On the Downward Slope: 10 Quick Tips for Increasing 2017 Cruise Sales

Carnival Triumph New Orleans Dock Carnival Cruise Line Editorial Use Only Copyright by Carnival Cruise Line
U.S. home ports create great opportunities to entice first-timers onboard a cruise ship, such as the Carnival Triumph shown here docked in New Orleans. // Photo courtesy of Carnival Cruise Line.

As 2017 begins its downward journey, with just five months until Auld Lang Syne is played on December 31, travel agencies are making a strong dash for more revenue. Here are 10 tips from travel industry experts to help increase your cruise sales by the dawn of 2018. 

1.  Suggest a Family Holiday Cruise: Focus on your clients with school age children. “Contact them about the deals for Christmas travel,” says Betsy Geiser, vice president, Uniglobe Travel Center, Irvine, CA. “It’s a great reason to reach out to your clients and get them thinking about that next trip.  Also, it could help you finish strong for 2017.”

Cruise lines have robust family programs including supervised children's clubs, shore trips for kids, babysitting services, character visits, children's pools, special entertainment, teen clubs and more. Check out our story published earlier this year on what's new in family cruising. 

And think big. Family travel often means more than simply mom, dad and the kids. Multi-generational groups are "hot" and bring good commission benefits. Your clients may wish to take along any or all of the following: grandma, grandpa, their great grandparents, aunts, uncles, adult siblings, adult cousins and those relatives' children or close friends.

“I've seen multi-generation families booking more holiday getaways this year, both cruise and land,” says Debby Hughes, franchise owner and vacation specialist, Dream Vacations, Big Bear City, CA. 

“While they are behind the curve, I have clients who are just now thinking of Christmas-time travel,” notes Jason Armstrong, franchise owner and vacation specialist, Dream Vacations, Spokane, WA, so he's focusing on booking those holiday cruises.   

2. Fulfill Bucket Lists: It's advantageous to “review those clients that have contacted you in the last six months to determine who may be a good cruise prospect for follow-up with specific cruise ideas such as a bucket-list Panama Canal or Cuba cruise," suggests Eva Jenner, vice president, North America sales, Holland America Line. 

Bucket lists certainly have the potential to motivate clients who might not be thinking of a trip. Customers simply may not be able to resist if you come up with the right trip to meet their needs, budget, travel style and experiential "musts." So dig into your data base for bucket list opportunities. Then contact clients with tidbits and ideas for future cruises that match up.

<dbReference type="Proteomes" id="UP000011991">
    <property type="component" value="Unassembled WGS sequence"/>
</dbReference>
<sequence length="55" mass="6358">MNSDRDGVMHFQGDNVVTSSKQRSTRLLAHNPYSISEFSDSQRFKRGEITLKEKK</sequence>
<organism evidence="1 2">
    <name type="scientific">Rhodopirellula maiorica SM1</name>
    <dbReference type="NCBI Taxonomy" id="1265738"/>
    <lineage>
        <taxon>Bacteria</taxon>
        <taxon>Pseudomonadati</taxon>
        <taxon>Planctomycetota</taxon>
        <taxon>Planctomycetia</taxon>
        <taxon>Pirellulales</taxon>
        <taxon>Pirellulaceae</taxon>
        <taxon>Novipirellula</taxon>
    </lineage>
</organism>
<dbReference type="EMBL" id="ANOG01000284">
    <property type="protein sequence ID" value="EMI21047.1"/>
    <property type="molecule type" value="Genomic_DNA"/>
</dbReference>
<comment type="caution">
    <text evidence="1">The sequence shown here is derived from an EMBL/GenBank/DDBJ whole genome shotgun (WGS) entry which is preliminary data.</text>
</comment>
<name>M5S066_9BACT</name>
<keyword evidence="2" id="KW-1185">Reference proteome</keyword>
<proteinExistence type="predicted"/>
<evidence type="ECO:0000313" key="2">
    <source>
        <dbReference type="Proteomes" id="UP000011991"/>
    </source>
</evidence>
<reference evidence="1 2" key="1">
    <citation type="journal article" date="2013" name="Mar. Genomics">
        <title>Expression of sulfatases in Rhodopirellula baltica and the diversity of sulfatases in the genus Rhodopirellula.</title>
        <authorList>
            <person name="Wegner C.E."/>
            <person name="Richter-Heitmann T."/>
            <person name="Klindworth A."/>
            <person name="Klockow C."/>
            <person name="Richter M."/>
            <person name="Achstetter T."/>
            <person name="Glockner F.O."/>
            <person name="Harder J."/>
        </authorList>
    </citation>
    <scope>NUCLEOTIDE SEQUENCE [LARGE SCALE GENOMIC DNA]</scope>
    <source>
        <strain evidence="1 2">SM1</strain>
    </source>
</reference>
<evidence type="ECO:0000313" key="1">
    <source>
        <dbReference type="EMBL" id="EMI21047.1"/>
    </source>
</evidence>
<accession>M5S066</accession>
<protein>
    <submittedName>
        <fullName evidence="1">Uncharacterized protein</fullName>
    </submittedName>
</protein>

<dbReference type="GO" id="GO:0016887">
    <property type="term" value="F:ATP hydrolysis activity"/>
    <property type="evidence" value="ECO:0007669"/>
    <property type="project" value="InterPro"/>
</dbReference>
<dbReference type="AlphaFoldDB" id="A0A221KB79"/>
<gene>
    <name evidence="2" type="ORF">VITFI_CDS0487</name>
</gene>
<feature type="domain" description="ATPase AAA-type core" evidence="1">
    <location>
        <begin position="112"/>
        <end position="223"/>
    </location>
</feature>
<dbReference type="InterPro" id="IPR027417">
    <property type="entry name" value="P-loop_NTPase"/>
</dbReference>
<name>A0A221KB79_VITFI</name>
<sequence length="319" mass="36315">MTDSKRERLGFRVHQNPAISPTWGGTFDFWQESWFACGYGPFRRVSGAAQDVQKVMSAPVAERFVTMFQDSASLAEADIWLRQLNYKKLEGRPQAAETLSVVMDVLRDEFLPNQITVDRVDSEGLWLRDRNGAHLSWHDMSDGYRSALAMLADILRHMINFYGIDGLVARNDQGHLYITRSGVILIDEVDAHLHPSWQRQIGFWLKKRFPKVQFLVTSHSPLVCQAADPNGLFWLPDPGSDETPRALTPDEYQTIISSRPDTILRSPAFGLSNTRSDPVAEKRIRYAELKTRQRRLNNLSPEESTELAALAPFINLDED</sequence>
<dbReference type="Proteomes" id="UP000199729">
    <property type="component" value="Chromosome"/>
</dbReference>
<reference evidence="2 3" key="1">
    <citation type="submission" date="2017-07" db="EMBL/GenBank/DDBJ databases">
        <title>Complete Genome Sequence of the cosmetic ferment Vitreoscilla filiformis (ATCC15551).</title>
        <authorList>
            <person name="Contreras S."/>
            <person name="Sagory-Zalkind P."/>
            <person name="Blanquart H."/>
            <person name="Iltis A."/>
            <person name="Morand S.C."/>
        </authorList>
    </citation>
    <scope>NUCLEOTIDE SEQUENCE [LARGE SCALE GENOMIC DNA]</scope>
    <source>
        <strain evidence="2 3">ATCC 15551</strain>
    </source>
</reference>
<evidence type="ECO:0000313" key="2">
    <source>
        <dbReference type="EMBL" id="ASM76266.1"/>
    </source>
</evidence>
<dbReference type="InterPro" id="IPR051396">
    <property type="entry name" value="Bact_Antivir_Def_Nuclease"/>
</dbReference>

While bucket lists typically focus on destinations, they can also involve VIPs. Take a deep look at the interests of prospective cruise clients; those may match up well with VIP sailings, enrichment lecturers expected to be onboard or themed cruises with a celebrity host.

Jenner says such sailings as her line's “O, The Oprah Magazine Adventure of Your Life” voyages and culinary-themed cruises with additional television chefs from America’s Test Kitchen are the kind of options that can tap into a client's desire to sail on a program designed for guests who are fans. 

Uniworld River Cruise

3. Look to Global Rivers:  The growing popularity of river cruising, plus improvements in the quality of river cruise vessels and luxury experiences onboard has meant that luxury travel advisors like Ruth Turpin, owner, Cruises Etc., Fort Worth, TX, are putting more effort into obtaining new clients whom they believe would love river cruising.

River cruise options abound for every guest style, taste, region of interest and itinerary. Shown above is one of the posh suites on Uniworld in Europe, for example.   

“We have been able to convert a number of clients who mainly did land tours and FITs to river cruises,” Turpin says. “As our goal for 2017 was obtaining new clients, river cruising will definitely be something we focus on for the rest of the year.”

River cruise products are also highly inclusive, so commission is based on a higher starting point than a typical ocean cruise. Plus, many new river itineraries and river vessels are creating marketplace buzz. 

4. Focus on Alaska and Hawaii: Focusing on the United States has the potential to draw in clients concerned about the hassles of international travel. Yet, they still may desire something more exotic than the typical beach or mountain vacation in the "Lower 48." So, why not suggest Alaska or Hawaii?

In addition to some last-minute Alaska bookings, Hughes says she's seeing seeing more requests for Hawaii cruises and travel in the last month than she had ever seen before. “I plan to take advantage of this trend and direct some social media marketing in that direction,” says Hughes. 

Alaska Dream Cruises Chichigof Dream

Big ships, small ships and expedition ships ply Alaska waters, with many lines such as Un-Cruise Adventures increasing their presence or adding new itineraries this year and in 2018. Shown above is Alaskan Dream Cruises' Chichagof Dream

5. Tap into the Longer Booking Window:  "Your clients are booking further out these days so it’s time to go through your client and prospect lists and take some proactive moves to get them booking their 2018 summer vacations now," says Adolfo Perez,vice president of trade sales and marketing, Carnival Cruise Line.

Cruise demand is at an all time high so Perez says the earlier agents can get their clients to book, the better value these customers will get. "Go a little 'old school' and pick the phone and start calling your clients today," Perez says. "A phone call is more personal than an e-mail and it can be much more effective."